It is important to note that some fish contain high levels of mercury, PCBs and other environmental contaminants. Fish that are larger and predatory, such as shark, swordfish, king mackerel, and tilefish have higher levels of these substances. Fish with lower levels of mercury include sole, shrimp, canned light tuna, salmon, pollock, and catfish. Eat a variety of fish, limiting the amount of predatory fish, to keep your mercury intake low.  Pregnant women and children should be especially careful and avoid eating fish high in mercury since there may be adverse affects.

If you find you are not eating the recommended amount of fish each week, omega-3’s are available at  http://wywnutrition.com/supplement-essentials/.

Fish is easy to prepare and can be made in a variety of ways, so be sure to get your minimum two servings a week. Your heart will thank you!

Is There A “Right” Time To Exercise???

Some people are early birds and exercise at the crack of dawn while others are night owls who wouldn’t dream of getting to the gym until the afternoon or evening. Is one group reaping more benefits than the other?  While research has shown little difference in calories burned or muscle gained by exercising at various times of the day, when you exercise can influence how you feel during exercise and throughout the course of the day.

It is most important to make sure that exercise fits into your family and work schedules, or you will never stick to a routine.  That being said, there are many benefits to working out in the morning hours. First, it kick-starts your metabolism and energizes you for the day. Additionally, exercising in the morning may decrease your stress levels when you get to work. People who work out in the morning often feel better about their work-life balance. If you need to work late, you probably won’t be as upset as you’ve already completed your workout.  Starting your day with a good workout also uplifts your mood and makes you feel good about yourself.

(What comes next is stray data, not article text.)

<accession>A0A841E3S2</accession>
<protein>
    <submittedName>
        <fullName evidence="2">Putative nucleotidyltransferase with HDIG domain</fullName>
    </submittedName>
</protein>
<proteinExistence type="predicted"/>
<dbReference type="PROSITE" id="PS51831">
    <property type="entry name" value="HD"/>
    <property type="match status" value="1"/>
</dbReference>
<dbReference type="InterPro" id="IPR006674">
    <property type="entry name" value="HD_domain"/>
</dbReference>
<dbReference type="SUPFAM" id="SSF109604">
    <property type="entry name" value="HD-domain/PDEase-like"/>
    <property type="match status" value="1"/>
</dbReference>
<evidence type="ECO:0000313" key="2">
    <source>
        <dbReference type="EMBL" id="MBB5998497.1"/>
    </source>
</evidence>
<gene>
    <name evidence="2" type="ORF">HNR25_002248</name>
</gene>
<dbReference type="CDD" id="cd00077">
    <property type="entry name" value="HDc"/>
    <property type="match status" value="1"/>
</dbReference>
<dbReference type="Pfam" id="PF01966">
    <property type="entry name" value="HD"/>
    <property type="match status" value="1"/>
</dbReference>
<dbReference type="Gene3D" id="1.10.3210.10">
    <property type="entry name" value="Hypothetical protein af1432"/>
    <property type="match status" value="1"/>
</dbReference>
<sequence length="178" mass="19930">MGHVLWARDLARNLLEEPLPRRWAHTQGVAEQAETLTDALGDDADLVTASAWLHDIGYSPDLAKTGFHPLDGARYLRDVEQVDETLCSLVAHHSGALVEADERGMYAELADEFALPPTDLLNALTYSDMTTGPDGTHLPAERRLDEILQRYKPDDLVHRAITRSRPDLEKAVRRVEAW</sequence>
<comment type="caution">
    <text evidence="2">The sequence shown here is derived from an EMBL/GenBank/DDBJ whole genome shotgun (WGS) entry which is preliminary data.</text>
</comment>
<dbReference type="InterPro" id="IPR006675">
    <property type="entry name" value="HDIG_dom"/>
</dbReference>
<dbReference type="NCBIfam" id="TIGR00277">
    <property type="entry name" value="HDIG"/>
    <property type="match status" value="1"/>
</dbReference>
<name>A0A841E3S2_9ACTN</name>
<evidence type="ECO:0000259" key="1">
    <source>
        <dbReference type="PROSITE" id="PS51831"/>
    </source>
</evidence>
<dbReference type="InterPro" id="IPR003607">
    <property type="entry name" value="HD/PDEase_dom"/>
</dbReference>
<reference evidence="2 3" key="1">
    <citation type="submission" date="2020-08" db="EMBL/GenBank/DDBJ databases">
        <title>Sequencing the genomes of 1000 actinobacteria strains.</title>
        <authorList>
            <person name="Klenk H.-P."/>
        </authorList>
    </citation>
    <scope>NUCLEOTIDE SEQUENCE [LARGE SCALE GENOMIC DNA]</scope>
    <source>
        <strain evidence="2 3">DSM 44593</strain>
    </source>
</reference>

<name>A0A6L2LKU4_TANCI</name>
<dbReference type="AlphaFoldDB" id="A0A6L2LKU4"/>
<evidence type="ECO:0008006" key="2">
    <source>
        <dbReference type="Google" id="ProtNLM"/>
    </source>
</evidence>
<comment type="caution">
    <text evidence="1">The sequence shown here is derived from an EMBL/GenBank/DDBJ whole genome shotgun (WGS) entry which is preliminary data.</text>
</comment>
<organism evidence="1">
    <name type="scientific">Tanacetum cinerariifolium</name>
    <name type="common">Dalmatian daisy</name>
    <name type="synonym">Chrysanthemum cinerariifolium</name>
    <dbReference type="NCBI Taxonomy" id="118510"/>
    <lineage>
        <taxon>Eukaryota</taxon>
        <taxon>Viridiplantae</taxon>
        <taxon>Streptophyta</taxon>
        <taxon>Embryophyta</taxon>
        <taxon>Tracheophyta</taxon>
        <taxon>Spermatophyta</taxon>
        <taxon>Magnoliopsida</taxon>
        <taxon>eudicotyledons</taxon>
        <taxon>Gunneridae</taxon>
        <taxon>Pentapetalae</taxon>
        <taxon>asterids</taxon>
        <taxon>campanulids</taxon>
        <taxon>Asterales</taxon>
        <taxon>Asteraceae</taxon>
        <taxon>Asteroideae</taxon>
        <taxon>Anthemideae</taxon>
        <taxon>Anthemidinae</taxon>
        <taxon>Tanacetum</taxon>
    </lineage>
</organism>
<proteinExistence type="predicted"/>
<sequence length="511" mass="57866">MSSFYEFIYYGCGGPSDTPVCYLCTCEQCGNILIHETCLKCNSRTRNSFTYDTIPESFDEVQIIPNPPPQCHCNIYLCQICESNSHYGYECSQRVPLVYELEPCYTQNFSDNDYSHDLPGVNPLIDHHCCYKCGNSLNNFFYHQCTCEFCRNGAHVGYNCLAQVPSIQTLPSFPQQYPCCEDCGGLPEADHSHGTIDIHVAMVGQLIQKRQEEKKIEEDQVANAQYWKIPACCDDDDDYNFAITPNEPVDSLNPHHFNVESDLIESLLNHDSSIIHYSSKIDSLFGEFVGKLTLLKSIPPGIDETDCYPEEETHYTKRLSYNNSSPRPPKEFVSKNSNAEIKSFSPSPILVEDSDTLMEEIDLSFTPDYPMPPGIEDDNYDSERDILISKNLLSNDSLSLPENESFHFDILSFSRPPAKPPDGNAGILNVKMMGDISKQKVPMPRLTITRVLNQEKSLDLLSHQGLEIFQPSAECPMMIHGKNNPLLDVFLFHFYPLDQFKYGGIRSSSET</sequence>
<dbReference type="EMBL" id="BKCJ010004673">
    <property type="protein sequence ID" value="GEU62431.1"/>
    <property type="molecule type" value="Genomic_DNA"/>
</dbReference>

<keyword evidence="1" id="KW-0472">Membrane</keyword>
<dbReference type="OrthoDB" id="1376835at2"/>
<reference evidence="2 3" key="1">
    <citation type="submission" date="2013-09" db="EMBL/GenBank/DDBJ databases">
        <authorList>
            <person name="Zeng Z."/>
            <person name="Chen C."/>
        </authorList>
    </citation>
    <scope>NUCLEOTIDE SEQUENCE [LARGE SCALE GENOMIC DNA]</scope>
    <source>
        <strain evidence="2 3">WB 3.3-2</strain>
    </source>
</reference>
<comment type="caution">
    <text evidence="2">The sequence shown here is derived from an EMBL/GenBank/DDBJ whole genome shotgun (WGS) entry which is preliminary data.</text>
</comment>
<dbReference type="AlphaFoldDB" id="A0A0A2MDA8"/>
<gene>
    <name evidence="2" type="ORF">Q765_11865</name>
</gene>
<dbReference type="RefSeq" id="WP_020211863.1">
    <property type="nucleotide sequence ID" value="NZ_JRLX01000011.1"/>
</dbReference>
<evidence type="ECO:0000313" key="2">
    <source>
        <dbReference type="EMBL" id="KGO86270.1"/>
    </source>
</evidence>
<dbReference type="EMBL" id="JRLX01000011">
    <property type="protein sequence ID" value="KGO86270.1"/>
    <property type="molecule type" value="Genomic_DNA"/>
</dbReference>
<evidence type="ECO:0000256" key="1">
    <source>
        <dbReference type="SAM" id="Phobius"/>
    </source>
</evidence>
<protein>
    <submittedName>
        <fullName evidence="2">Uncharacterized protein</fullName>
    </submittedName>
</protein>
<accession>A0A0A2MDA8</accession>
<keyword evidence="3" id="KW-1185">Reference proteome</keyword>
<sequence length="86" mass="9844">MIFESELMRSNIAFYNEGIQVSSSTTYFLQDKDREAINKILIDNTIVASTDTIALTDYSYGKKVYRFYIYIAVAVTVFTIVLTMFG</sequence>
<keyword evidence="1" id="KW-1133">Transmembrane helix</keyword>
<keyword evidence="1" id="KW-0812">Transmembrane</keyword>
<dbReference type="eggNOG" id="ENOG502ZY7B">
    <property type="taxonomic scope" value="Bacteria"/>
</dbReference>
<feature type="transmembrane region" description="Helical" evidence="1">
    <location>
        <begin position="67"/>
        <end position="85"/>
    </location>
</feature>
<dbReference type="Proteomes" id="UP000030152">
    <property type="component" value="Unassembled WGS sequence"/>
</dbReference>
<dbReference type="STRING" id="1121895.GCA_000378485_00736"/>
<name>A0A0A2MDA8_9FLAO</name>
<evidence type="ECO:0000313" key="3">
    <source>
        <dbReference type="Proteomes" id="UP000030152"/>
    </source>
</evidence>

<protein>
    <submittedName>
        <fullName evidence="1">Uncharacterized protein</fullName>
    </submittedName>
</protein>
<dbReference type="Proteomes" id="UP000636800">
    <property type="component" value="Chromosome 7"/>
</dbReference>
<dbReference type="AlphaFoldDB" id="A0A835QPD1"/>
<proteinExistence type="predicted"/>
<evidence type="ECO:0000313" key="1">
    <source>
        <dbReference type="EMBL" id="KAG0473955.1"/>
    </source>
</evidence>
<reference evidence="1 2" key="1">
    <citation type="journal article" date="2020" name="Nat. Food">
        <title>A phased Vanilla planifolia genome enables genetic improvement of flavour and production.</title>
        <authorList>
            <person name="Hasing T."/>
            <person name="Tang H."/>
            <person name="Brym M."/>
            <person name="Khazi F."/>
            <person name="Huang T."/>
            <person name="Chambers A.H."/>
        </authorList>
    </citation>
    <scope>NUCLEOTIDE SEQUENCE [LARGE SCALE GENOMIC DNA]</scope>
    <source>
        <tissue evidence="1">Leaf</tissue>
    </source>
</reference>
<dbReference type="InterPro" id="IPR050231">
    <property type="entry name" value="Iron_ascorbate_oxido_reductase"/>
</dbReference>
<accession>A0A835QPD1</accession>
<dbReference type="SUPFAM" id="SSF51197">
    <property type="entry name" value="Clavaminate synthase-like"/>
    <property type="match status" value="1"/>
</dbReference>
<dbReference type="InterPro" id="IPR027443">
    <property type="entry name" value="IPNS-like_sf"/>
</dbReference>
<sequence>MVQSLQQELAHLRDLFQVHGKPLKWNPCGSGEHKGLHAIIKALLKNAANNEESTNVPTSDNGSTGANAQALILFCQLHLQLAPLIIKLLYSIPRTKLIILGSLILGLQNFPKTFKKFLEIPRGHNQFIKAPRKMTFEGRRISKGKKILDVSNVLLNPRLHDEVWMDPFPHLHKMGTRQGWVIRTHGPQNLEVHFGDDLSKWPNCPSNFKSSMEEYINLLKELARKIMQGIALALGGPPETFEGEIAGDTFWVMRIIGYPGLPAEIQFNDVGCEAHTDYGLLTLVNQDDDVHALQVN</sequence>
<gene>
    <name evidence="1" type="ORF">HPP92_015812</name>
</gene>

If you have trouble with consistency, morning may be the best time to exercise. This ensures that your activity is completed before any kind of stress or pressure from the day impedes your ability to get to the gym and interferes with your good intentions. You will be less likely to skip your workout for other obligations. Morning exercise has been shown to set your pace and focus for the day. If you exercise early in the day, you may also be more motivated to make healthier food choices.

Additionally, research has shown that morning exercise improves sleep, and better sleep is correlated with weight loss. This is because sleep controls the hormonal balance that helps control appetite. People who exercise in the evening may have difficulty falling asleep, throwing this balance off. It is important to wind down before bedtime and have regular, healthy bedtime habits so that your heart rate and body temperature come to a good rest zone.